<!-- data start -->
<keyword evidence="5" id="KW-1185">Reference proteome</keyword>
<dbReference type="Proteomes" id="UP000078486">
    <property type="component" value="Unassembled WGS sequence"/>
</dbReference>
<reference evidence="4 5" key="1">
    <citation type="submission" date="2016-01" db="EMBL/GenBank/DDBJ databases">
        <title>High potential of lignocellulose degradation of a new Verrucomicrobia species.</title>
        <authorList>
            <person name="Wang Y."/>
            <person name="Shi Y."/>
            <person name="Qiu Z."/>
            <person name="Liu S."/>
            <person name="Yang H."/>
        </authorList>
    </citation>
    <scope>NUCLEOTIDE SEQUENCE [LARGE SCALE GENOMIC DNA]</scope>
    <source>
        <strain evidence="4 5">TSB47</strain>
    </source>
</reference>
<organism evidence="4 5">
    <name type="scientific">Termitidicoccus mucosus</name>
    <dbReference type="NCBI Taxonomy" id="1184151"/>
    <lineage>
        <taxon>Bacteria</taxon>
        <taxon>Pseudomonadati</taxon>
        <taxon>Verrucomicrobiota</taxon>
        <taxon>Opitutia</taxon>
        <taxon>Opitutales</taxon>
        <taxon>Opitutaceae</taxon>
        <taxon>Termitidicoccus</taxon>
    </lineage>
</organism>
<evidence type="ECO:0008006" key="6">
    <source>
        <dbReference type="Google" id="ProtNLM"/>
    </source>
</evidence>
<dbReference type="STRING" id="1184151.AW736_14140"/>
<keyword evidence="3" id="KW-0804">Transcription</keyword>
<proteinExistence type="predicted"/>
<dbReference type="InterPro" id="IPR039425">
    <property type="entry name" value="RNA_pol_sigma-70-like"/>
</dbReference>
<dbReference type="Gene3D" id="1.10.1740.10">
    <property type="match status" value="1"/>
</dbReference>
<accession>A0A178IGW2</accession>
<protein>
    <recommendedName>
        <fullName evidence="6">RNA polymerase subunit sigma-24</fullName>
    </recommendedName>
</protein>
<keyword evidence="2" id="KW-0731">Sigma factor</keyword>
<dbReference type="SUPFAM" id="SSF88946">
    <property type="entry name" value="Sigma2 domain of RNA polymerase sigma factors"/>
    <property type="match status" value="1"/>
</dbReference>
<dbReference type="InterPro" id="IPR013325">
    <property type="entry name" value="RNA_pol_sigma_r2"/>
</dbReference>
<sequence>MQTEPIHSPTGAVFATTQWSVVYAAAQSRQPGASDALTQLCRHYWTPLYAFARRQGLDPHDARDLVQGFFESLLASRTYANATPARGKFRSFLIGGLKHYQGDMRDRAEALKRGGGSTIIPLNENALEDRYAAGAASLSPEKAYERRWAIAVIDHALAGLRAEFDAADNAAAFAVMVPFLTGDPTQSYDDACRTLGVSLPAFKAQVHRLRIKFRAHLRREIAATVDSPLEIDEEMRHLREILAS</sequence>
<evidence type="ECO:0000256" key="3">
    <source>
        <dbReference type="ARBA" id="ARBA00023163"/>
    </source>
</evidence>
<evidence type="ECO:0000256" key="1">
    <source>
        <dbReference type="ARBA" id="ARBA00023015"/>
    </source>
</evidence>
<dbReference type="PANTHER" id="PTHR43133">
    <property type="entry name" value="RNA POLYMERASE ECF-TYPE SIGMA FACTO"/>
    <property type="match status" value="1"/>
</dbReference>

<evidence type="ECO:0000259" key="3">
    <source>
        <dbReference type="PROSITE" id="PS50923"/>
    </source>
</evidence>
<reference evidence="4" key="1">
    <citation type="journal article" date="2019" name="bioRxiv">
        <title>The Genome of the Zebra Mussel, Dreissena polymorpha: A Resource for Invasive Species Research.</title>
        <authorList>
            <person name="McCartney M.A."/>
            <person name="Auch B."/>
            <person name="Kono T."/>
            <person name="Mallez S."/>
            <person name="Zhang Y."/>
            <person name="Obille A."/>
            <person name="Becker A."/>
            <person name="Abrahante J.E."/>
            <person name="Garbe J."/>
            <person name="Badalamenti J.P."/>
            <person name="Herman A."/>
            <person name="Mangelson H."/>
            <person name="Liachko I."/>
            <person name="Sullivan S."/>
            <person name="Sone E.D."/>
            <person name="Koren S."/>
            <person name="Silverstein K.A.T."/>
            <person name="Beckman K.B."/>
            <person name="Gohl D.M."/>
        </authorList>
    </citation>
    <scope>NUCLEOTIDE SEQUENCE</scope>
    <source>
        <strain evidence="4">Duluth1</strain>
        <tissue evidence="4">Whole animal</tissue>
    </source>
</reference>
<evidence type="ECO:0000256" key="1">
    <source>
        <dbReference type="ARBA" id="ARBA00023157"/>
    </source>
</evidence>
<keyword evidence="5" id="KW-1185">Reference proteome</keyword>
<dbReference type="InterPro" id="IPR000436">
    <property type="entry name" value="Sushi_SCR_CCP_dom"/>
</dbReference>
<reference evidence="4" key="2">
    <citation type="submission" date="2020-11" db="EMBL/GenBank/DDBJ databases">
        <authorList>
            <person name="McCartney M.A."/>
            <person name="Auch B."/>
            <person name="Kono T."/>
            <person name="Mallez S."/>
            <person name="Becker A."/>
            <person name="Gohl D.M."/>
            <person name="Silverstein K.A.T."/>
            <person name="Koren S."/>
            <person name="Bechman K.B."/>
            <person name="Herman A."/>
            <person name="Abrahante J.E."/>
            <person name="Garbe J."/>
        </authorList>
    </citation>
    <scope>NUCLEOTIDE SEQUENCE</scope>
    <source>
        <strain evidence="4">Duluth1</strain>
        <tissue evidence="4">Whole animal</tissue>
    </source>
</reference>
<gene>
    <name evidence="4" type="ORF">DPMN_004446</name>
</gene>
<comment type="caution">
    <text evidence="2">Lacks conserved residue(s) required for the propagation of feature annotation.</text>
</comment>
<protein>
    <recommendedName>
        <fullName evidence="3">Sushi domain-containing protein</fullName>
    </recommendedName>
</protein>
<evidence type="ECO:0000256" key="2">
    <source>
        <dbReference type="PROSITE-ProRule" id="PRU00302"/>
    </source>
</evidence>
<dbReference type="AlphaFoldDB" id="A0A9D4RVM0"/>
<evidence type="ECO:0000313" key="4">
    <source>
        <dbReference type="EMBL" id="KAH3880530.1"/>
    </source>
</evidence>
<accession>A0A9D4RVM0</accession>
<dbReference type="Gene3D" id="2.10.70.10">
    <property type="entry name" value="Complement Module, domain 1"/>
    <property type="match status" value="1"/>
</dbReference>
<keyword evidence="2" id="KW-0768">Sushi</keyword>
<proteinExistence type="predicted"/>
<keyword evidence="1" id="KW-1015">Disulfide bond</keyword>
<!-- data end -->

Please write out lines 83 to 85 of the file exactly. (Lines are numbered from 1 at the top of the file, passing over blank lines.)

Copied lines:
    <citation type="journal article" date="2019" name="bioRxiv">
        <title>The Genome of the Zebra Mussel, Dreissena polymorpha: A Resource for Invasive Species Research.</title>
        <authorList>